New skills-based certification scheme to help budding engineers build careers

Senior engineering supervisor of Go-Ahead Singapore Alfian Noordin (left) and SBS Transit senior technical officer Thandavarayan Balaji. ST PHOTOS: KUA CHEE SIONG

SINGAPORE - Technicians and technologists aspiring to become engineers now have a new pathway to realise their ambition - without having to meet the mandatory academic qualifications if they already have the required skills and industry experience.

The Chartered Engineering Technologist and Technician Certification Scheme, which was launched on Friday (Jan 22), will make it easier for them to gain recognition for their competencies, regardless of their educational background.

Speaking at the launch at Singapore Polytechnic, Minister of State for Education and Manpower Gan Siow Huang said that engineers, technologists and technicians play an important role in improving people's daily lives and have been contributing greatly to Singapore's nation-building in various sectors, from land transportation to public healthcare.

"With the launch of the Chartered Engineering Technologist and Technician Certification Scheme, technologists and technicians will be able to gain greater recognition for their skills and experience for progression in their careers, regardless of their educational background. This skills-based route will complement our formal higher education pathways." she said.

Previously, under each level of certification, meeting the academic qualifications requirement is mandatory, even if the technician, technologist or engineer has extensive experience in the industry.

With the updated scheme, experienced technicians, technologists and engineers who meet the eligibility criteria can register for the respective certifications.

This scheme is part of the National Engineering Career Progression Pathway which consists of three levels of certification: Chartered Engineering Technician (CETn), Chartered Engineering Technologist (CETg) and Chartered Engineer (CEng).

There are now 40 organisations which contributed to the development of the chartership framework, an increase of 20 partners since the signing of a memorandum of understanding on National Engineers Day in July 2019.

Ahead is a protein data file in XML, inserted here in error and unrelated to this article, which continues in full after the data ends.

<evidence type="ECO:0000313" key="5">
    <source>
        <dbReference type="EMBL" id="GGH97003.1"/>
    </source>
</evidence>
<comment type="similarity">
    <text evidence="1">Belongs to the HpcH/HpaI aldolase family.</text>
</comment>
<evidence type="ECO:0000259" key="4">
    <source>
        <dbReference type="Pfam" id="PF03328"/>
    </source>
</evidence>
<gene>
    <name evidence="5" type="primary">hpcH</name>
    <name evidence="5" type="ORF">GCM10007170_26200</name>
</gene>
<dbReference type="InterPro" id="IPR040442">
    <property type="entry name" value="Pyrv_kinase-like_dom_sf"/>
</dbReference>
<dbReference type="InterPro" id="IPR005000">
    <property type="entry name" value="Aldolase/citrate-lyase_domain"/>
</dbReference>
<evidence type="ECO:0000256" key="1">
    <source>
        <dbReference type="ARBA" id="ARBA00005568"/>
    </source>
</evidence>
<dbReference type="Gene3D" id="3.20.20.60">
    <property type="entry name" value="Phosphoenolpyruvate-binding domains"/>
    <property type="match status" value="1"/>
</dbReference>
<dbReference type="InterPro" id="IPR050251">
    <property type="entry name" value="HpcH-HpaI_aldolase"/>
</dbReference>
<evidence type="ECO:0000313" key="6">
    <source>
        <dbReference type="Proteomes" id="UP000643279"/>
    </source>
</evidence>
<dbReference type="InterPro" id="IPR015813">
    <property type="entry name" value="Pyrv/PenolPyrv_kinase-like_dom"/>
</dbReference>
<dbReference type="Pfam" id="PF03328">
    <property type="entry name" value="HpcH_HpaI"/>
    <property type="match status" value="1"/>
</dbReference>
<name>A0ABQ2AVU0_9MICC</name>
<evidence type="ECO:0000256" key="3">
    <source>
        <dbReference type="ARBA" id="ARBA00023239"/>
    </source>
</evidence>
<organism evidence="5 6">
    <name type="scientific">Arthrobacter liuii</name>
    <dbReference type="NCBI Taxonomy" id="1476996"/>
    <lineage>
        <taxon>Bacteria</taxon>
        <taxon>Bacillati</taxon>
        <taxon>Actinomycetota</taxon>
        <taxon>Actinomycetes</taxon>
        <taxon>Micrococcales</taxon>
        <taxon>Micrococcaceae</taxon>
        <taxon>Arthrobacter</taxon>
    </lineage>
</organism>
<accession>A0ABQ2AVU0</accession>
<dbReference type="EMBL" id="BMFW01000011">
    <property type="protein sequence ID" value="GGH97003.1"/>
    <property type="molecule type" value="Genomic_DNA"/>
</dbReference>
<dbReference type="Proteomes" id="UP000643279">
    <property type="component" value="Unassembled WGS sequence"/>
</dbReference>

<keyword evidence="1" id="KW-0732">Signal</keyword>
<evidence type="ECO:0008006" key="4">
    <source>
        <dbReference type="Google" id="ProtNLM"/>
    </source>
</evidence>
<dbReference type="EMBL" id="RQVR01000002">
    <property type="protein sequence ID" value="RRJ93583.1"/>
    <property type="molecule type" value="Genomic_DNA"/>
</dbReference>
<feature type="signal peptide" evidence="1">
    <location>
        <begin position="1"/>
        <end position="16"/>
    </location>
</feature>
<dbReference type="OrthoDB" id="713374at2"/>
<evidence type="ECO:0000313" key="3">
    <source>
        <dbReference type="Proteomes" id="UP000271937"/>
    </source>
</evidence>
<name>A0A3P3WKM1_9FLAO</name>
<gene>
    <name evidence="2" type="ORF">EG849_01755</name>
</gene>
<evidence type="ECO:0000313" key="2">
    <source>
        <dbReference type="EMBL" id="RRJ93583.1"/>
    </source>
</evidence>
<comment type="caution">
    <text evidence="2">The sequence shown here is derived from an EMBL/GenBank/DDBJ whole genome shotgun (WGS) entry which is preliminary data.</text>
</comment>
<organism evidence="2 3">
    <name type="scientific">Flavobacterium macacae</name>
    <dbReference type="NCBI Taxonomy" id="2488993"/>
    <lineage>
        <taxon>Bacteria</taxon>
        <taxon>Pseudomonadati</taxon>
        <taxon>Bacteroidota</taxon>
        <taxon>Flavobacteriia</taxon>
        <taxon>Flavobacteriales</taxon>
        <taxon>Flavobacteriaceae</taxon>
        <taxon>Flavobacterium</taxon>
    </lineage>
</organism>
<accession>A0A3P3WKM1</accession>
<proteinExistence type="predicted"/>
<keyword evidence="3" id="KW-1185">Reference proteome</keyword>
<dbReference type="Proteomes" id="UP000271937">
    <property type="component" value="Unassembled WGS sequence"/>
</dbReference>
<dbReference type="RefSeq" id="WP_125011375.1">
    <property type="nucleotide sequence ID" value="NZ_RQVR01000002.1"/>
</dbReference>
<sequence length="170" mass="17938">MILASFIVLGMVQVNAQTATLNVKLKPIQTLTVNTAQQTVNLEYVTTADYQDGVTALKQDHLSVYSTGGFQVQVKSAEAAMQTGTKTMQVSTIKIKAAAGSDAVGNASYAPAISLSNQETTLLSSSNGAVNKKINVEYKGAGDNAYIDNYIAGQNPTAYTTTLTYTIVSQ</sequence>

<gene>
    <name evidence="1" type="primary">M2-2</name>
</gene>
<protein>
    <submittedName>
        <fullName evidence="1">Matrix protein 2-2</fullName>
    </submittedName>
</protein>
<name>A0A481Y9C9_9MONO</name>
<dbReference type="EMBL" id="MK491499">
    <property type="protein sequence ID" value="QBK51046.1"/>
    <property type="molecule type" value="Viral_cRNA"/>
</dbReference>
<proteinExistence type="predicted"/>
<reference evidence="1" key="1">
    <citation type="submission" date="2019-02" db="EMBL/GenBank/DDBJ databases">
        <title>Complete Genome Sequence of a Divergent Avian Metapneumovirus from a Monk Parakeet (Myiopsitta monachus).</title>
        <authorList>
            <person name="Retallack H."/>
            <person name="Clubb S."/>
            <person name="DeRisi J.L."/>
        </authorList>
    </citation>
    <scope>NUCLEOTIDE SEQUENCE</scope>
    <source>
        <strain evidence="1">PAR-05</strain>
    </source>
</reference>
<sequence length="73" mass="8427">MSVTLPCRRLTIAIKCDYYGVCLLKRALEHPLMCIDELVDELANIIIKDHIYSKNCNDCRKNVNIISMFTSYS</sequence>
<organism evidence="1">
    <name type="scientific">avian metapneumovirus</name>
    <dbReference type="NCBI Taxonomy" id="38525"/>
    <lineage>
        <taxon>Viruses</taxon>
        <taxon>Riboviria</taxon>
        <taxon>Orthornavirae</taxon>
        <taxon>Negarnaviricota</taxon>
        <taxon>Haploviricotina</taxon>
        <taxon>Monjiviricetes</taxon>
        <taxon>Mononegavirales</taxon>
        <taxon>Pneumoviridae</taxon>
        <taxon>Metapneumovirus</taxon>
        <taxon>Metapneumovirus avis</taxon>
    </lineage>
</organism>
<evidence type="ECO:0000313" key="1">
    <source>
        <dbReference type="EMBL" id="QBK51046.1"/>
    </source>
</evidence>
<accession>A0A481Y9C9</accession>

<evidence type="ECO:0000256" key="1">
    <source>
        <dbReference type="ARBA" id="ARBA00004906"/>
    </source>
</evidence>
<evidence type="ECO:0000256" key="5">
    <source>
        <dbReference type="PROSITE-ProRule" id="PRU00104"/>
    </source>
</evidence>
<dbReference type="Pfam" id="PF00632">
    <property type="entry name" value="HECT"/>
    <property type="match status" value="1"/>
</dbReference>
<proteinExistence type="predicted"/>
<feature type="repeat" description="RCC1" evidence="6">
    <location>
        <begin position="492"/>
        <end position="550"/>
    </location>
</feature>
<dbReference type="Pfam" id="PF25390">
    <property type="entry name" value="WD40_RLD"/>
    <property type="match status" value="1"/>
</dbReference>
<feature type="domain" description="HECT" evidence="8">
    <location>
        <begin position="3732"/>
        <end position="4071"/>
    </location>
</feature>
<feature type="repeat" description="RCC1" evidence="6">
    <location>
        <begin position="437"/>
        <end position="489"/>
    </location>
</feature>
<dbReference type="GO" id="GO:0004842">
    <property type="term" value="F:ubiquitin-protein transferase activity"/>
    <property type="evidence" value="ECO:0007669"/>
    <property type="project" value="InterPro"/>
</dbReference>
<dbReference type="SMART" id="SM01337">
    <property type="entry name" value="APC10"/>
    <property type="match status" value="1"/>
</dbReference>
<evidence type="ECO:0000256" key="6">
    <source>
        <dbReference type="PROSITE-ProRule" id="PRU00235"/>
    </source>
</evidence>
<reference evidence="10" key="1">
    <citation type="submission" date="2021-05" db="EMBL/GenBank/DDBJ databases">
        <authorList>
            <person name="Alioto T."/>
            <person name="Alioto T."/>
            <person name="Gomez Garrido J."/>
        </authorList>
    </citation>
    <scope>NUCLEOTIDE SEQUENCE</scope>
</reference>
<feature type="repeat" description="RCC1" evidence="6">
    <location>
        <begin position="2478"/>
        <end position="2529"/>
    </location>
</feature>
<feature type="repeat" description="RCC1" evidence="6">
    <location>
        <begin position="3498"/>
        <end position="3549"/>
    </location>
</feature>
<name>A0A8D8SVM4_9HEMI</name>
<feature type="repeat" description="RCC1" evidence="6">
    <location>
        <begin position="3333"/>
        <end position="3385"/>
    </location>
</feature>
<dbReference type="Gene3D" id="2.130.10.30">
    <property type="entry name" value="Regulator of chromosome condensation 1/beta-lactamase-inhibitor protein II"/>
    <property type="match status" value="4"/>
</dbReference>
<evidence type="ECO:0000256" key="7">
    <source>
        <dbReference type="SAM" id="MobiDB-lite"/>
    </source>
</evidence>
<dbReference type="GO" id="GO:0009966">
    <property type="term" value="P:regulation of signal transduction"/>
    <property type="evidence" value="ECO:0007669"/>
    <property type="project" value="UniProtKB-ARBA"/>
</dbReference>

Technicians, technologists and engineers who are successfully registered are recognised as professionals for their competencies by local stakeholders. The aim is to gain recognition from foreign stakeholders eventually.

Welcoming the scheme, Dr Richard Kwok, president of the Institute of Engineers, Singapore (IES), said: "This scheme brings us a step closer to our vision of building an inclusive engineering community, where all practitioners have the opportunity to learn, earn professional recognition and contribute to their organisations and industries, regardless of their level of academic qualifications."

Mr Tan Seng Chuan, chairman of the Chartered Engineering Technologist and Technician Accreditation Board (Cettab), also lauded the scheme, which he said recognises competent professionals in this industry through assessment of their competencies, fosters a culture of lifelong learning and promotes skills-based career progression.

"We also hope that this certification scheme will increase the recognition and career prospects of our engineering community beyond Singapore, through our Mutual Recognition Agreement with some of the countries in the region." he added.

Friday's launch also saw the appointment of members to the Cettab, a multi-organisational body established to manage the scheme. The board comprises 24 members from educational institutions and industrial partners, all of whom are senior figures in the industries.

A memorandum of understanding between IES and Singapore Bus Academy (SGBA) was also signed for the assessment and accreditation of the technical workforce in the bus sector.

The scheme was also well received on Friday by the first cohort of chartered technicians and chartered technologists who contribute to the built environment, land transport and water and environment sectors in Singapore.

(From left) Institution of Engineers president Richard Kwok, Minister of State for Education and Manpower Gan Siow Huang and Chartered Engineering Technologist and Technician Accreditation Board chairman Tan Seng Chuan. ST PHOTO: KUA CHEE SIONG

SBS Transit senior technical officer Thandavarayan Balaji, 51, who was awarded the chartered technologist certification, said he has benefited from the scheme because he is now able to gain recognition from his employer and fellow colleagues. The "chartered" status will help in his career advancement and motivate him to upgrade himself, he added.

Mr Alfian Noordin, 45, a senior engineering supervisor of Go-Ahead Singapore, who received his chartered technician certification, said that the recognition which comes with the new certification will give him "pride and it's something to look forward to."

He attributed his 23 years of experience in the automotive industry to "passion and commitment" which drives him.

"I believe that if I want something, I'd rather work for it than wait for someone to open the door for me," said Mr Alfian.

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